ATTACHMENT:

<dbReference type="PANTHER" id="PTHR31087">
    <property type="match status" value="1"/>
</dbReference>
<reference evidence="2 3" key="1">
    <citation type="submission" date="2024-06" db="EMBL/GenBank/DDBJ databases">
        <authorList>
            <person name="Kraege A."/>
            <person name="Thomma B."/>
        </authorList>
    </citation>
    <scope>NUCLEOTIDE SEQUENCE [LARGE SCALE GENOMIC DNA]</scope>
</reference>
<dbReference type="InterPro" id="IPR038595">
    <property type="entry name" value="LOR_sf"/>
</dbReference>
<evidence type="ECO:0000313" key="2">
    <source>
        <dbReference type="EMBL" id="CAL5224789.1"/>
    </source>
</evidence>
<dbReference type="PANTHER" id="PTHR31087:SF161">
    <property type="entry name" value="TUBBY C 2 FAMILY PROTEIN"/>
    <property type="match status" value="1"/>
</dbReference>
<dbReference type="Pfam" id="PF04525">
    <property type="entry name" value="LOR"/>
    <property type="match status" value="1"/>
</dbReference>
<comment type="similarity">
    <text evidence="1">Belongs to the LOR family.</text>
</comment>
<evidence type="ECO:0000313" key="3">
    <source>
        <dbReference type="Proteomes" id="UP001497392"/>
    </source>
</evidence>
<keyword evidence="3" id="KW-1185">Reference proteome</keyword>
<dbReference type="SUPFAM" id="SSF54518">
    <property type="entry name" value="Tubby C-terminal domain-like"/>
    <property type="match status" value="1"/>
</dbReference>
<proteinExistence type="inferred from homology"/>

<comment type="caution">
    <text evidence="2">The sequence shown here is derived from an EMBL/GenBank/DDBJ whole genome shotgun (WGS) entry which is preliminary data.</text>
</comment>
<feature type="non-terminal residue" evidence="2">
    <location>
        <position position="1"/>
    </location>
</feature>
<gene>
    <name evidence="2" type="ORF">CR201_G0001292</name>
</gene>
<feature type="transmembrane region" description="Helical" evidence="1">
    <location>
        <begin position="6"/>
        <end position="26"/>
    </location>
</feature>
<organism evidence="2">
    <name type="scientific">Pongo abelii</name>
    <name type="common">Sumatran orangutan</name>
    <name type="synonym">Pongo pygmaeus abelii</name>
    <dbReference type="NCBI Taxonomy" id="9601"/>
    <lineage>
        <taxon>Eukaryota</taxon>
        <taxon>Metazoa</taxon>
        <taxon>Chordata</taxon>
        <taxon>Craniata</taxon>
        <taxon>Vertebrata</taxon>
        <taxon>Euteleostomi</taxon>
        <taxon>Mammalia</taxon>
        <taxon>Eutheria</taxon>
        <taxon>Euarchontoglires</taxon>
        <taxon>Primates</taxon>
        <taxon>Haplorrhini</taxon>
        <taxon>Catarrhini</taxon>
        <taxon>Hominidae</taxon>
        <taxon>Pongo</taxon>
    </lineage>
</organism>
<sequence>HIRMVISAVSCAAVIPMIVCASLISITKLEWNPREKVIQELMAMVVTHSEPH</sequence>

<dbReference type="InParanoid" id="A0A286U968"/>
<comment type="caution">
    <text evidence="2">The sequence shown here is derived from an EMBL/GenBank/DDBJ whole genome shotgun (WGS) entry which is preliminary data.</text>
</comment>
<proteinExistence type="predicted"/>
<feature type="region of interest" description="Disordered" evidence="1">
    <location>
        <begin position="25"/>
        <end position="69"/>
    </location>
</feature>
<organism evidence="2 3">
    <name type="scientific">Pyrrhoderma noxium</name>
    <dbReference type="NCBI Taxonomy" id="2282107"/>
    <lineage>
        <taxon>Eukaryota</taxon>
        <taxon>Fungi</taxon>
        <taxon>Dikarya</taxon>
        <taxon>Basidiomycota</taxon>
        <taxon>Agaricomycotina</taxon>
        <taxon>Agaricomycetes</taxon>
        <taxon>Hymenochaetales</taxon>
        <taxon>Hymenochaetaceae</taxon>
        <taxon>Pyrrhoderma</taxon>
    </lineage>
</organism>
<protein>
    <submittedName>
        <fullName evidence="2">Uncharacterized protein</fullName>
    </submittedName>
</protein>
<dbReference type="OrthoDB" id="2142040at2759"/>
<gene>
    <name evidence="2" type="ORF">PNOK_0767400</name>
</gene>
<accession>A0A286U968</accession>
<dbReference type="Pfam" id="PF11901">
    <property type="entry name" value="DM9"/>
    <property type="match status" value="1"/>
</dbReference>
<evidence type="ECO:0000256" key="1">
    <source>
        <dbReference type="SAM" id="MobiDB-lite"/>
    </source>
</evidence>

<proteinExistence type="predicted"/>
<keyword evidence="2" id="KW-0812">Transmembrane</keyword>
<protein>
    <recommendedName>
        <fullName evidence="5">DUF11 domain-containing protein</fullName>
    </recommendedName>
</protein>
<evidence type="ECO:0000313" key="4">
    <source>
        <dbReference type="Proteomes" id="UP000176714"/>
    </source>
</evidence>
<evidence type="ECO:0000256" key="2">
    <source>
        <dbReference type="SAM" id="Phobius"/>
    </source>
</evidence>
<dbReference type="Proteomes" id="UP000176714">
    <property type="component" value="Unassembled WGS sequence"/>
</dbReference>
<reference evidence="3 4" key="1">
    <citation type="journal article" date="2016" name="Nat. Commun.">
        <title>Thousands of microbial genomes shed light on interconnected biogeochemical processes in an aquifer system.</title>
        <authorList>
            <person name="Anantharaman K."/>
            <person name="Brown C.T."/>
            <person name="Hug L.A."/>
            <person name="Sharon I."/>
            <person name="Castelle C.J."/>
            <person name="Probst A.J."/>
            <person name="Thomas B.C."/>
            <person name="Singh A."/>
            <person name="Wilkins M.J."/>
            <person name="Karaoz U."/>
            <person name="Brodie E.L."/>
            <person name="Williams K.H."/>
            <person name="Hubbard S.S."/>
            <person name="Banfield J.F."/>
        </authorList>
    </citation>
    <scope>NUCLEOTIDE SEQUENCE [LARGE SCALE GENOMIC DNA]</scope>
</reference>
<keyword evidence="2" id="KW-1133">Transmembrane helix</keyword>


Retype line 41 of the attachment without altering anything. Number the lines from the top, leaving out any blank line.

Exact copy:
</dbReference>